Vegans and vegetarians don't find themselves stranded on tropical islands very often, despite how much they are asked about it. But, what if they were and there was only a chicken or another human to eat - what might they do?
Although the above heading may sound like the title of an interesting surrealist novella, it refers to a supposed moral dilemma vegans and vegetarians are often asked.
This quagmire is often posed at the end of a conversation between a veggie and non-veggie. (N.B. for here on in I’ll refer to both vegans and vegetarians as ‘veggies’). Usually, the non-veggie, in a final attempt force the veggie to admit that animals really are morally inferior to humans, will ask: “But what would you do if you were stranded on a deserted island with only a chicken for food- wouldn’t you kill it?”
It’s a difficult question, no doubt about it, especially when we throw an extra variable into the mix: “what if on this island there was another human, besides yourself, and a chicken- which would you rather kill for food?”
There are a number of answers such a question but I will only mention two main responses veggies might give.
The animal welfarist response
The animal welfare (also known as ‘animal liberation’) position is perhaps the most popular veggie stance. Well known animal welfarists include, PETA, and the utilitarian animal ethicist, Peter Singer. ‘Welfare’ in this sense can be understood as ‘the amount of pleasure or pain’ experienced by an animal.
Welfarists argue that the rightness or wrongness of an action is determined by whether that action increases/decreases an animal’s welfare. For instance, in industrialized animal farming the amount of pleasure that humans gain from eating animal flesh is significantly outweighed by the pain suffered by the animals. Hence the animal welfarists’ argument that contemporary industrial animal farming methods are wrong. According this logic, the interests of particular animals can be overridden if the positive consequences outweigh the negative.
Welfarists have to estimate an animal’s capacity to experience pleasure and pain. For instance, a welfarist may argue that it is worse to capture and kill a gorilla than a salmon because the gorilla’s capacity to suffer is greater than the salmon’s. This is because the gorilla can suffer more psychologically than the salmon and can be more acutely aware that it has been captured and is in danger.
With this information in mind, a welfarist when asked, “on the deserted island, would you kill the human or the chicken for food?” would say, “the chicken”.
Welfarists would say this because the human’s capacity to experience pleasure and pain is greater than that of the chicken’s; humans can practice complex abstract thought and can suffer in more ways than the chicken. Therefore the human would not only be more frightened than the chicken, but also would be ‘losing more’ if they were to be killed because the human’s life would have the potential to include more goods than the chicken’s, were they to continue living.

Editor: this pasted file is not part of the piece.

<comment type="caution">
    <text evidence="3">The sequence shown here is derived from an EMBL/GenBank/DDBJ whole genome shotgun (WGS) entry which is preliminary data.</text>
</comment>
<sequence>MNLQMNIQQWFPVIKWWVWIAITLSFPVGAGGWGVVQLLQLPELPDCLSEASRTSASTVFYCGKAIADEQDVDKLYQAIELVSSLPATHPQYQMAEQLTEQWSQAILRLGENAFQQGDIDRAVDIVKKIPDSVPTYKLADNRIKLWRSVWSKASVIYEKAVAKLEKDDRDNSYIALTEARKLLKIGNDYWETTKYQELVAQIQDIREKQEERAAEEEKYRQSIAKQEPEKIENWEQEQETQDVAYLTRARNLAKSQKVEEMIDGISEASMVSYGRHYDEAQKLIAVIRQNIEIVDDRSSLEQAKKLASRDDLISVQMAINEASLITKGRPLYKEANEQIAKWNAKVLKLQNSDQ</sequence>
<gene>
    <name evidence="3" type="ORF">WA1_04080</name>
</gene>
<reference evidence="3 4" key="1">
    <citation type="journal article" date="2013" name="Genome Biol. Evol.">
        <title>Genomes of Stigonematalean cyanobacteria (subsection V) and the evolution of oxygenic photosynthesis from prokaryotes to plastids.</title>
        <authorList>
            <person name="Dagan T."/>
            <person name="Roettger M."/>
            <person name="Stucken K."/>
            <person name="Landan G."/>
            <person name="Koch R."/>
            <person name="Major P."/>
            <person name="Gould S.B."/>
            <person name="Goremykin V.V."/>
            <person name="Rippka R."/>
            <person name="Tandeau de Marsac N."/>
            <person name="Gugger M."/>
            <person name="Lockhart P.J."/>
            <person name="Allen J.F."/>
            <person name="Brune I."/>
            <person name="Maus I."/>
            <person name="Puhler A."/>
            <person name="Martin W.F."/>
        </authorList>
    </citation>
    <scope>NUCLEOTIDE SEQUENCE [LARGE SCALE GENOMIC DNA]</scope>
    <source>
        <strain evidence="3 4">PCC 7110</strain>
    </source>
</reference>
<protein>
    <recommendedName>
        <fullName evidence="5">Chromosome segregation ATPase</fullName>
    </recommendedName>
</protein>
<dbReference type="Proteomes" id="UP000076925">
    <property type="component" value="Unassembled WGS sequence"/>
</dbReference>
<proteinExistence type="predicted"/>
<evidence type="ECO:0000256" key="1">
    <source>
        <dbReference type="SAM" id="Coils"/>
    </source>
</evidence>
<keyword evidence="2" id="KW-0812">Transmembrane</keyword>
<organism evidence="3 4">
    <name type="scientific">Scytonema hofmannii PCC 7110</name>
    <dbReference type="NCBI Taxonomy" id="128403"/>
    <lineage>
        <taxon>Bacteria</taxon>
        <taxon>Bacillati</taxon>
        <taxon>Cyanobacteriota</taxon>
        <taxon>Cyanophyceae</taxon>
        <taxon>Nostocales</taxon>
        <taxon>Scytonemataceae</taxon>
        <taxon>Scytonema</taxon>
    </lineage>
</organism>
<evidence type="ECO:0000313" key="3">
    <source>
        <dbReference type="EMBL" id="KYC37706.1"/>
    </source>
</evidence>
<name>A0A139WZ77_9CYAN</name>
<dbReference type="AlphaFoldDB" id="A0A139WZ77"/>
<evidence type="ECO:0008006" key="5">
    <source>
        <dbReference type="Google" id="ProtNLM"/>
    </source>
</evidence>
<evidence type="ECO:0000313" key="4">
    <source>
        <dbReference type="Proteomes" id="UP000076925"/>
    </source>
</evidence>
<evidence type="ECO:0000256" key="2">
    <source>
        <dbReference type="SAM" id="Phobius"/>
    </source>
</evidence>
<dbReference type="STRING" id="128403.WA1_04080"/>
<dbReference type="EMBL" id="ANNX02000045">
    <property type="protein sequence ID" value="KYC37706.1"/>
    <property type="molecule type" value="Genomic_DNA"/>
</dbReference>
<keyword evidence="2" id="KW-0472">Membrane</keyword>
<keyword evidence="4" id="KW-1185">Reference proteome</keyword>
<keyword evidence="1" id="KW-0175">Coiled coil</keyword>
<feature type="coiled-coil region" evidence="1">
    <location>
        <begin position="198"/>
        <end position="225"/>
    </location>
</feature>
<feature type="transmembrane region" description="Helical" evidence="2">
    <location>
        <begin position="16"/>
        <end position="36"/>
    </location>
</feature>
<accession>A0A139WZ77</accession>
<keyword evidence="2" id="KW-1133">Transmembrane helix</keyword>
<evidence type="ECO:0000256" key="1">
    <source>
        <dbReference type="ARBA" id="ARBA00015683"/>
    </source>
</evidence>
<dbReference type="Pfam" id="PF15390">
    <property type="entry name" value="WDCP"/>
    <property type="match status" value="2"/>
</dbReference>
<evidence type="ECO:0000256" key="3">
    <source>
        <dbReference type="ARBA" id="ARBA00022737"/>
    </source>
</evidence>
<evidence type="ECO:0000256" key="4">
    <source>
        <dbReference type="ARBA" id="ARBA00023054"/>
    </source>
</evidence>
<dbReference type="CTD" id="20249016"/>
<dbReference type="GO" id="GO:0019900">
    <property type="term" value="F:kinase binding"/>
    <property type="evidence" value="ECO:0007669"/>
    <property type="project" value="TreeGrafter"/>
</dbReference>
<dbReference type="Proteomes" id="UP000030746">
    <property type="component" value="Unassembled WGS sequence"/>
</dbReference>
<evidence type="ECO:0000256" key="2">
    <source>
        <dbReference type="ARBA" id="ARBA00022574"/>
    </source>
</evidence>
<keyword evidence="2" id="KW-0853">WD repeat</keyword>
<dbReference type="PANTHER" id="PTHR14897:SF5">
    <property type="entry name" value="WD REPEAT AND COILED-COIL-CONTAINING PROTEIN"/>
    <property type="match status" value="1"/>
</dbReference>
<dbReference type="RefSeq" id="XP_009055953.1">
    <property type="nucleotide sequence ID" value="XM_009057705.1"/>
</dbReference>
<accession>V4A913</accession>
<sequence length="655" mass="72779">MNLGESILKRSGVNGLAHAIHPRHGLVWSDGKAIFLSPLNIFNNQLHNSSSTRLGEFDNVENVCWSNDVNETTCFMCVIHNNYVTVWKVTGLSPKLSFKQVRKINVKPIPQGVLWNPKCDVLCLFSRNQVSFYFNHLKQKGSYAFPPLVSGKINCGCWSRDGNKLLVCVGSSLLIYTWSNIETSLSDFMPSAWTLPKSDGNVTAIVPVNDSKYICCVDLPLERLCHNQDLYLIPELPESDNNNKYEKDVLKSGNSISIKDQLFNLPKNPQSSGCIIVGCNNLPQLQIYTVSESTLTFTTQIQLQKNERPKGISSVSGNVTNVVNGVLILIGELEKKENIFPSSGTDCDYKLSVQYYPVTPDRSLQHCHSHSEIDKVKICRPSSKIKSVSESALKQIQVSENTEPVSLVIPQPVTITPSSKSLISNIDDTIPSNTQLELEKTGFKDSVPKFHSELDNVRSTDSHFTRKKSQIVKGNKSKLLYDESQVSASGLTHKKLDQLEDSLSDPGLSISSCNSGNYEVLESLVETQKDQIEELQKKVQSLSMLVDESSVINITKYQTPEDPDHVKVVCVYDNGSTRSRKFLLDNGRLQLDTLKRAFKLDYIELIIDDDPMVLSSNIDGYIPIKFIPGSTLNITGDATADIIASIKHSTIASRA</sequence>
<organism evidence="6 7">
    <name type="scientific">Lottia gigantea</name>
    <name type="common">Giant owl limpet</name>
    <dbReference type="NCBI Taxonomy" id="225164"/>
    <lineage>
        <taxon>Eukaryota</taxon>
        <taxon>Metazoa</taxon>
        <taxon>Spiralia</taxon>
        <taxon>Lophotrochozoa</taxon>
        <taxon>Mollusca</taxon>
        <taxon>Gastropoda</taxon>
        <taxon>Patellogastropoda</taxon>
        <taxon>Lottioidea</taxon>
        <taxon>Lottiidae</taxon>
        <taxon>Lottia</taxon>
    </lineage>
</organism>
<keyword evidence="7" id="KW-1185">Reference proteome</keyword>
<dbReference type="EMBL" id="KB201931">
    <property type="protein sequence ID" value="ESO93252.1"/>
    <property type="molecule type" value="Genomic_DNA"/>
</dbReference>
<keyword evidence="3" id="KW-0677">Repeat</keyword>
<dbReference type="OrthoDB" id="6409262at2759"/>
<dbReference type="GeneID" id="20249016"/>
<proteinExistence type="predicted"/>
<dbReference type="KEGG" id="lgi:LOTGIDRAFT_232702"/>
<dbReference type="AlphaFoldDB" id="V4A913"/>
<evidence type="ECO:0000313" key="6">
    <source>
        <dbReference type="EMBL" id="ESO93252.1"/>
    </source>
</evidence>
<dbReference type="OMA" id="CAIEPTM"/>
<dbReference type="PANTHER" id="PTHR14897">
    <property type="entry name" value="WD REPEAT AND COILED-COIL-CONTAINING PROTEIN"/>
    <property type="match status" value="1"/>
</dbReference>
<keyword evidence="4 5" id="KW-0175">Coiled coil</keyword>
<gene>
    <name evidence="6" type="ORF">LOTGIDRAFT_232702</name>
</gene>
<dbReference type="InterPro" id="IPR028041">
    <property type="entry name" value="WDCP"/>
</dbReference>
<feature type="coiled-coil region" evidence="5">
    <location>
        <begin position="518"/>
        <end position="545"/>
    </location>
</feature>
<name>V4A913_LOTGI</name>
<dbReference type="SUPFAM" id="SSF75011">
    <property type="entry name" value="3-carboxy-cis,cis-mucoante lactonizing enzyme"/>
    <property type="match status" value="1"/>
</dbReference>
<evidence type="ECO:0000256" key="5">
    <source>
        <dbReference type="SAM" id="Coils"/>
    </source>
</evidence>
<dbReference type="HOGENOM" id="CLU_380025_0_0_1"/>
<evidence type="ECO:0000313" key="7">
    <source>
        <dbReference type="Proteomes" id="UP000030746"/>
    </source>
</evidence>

Animal rights response
Another popular stance is the animal rights position. Although this is often used as a catch-all phrase for the veggie movement, it is in fact a distinct position within the wider context of that movement. This position is also known as ‘animal abolitionism’ and is advocated by the animal ethicist and philosopher of law, Gary Francione.
The animal rights position states that animals have inherent value as a result of their capacity to suffer. This value cannot be outweighed by any other value, and therefore prohibits killing or harming animals in any situation whatsoever. This inherent value is protected by a ‘right’, e.g. a right not to be killed by humans or right to a pleasant life.
So in answer to the ‘humans, chicken, island’ question, the animal rights proponent would answer that there is no good reason either way to kill and eat the chicken instead of the human, and vice versa.
If they just had to kill one of them, the choice would be completely morally arbitrary. They would argue that the pain suffered by each creature is incomparable. Animal rights proponents would say that humans cannot suffer more than chickens because suffering is itself relative to the being who is suffering. For instance, the chicken’s life is as important to the chicken as the human’s life is to the human. Therefore, to kill or harm either one is equally bad.
I have sketched the two common ways in which a veggie might answer the supposed ‘island’ dilemma. Obviously, there is a lot more that can be said but that will have to wait for another time.
Yet, the question is really beside the point regarding why veggies abstain from eating or using animal products (although it does have some theoretical merit).
Somehow a lot of people think that if a veggie says they would kill the chicken, then that reveals that killing and eating chicken in our everyday lives is ok. However this is a mistake. The question supposes there is always a life-or-death situation surrounding whether one chooses to kill chickens for food or not. In reality this is extremely far from the truth.
99.99% of all conflicts between human and animal interests are completely unnecessary and therefore easily avoidable, as non-animal food sources are widely available. In short, in our day to day existence, meat eaters are not compelled by necessity of life-or-death to eat meat.
To clarify this final point more precisely: if a veggie were to answer that they would kill the chicken, this does not mean that eating meat in real life is morally acceptable – just as if there were only one other person on the island (no chickens), you might, if pushed far enough, choose to kill that person for food but this would not mean that cannibalism is acceptable in normal, everyday life.